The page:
Deworming Treatment from our Kirkland Veterinarian
Parasites are an ongoing problem for dogs and cats. In fact, it is often suggested that puppies and kittens be wormed as a matter of course. This is partly because of the habits of these species. Dogs and cats both like to sniff and lick the scents of other animals, and this allows them to ingest worm eggs from any contaminated area or item. It’s important to schedule regular appointments with Finn Hill Animal Hospital to deworm and take preventative health measures for your pets.
Types of Worms
The most common types of worm parasites in pests are of the intestinal variety. These include hookworms, tapeworms, roundworms, and whipworms. Even though they spend their adult stages in the intestine, some of these travel to other parts of the body before getting to that location. This can cause problems in these areas.
How to Detect Worms in Your Pet
Only two of the common internal pet parasites can be seen with the naked eye: tapeworms and roundworms. These worms, or pieces of them, can be seen in your pet's stool. Therefore, it's a good idea to be on the lookout for other symptoms, such as diarrhea (sometimes bloody), blood in the stools, weight loss, general lethargy, and overall poor appearance.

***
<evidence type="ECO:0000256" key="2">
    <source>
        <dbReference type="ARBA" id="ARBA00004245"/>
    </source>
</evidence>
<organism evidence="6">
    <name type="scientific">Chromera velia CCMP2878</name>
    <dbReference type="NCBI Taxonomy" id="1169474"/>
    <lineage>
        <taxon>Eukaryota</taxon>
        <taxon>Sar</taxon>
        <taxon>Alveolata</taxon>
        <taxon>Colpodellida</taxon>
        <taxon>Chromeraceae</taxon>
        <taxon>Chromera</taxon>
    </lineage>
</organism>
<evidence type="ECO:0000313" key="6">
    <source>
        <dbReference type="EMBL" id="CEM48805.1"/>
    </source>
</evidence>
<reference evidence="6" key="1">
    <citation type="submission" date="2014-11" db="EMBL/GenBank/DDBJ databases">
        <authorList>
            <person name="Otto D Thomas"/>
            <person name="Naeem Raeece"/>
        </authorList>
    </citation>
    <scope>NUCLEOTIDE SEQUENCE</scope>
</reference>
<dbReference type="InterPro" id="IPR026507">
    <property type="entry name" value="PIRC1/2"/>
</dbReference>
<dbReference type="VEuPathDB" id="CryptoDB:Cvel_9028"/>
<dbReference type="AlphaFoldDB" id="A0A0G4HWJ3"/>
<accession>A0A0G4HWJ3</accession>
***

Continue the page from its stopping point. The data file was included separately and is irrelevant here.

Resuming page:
The best way to detect worms in pets, however, is via stool sample testing. This is because not all animals show symptoms. The test is done by your veterinarian in Kirkland. The office will provide a small container for the sample, and all you need to do is wait for your dog or cat to defecate to collect it and bring it into the veterinarian's office.
Newborn animals can get worms from their mothers while they are still in the womb thanks to the worms' ability to migrate through her blood and into the developing pups/kits. Worms can also be transferred through the mother's milk.
To control this, puppies and kittens are routinely given worming medication at scheduled intervals:
- Two weeks old
- Again at four weeks
- Again at six weeks
- Again at eight weeks
- Then again at 12 and 16 weeks
- Repeat at six months and one year
- Once more at adulthood
For adult animals, whether there is a deworming schedule at all, and if so, how often it should be done, depends on the pet's lifestyle. Your vet will advise you on the details of the best schedule for your adult pet.
Contact Our Kirkland Veterinarian if You Detect Worms in Your Pet
To have your pet tested for worms, or to get routine puppy or kitten worming medicine, just make an appointment with us here at Finn Hill Animal Hospital. Our Kirkland veterinarian will be glad to provide the appropriate testing and treatment. Be sure to ask about our other veterinary services as well!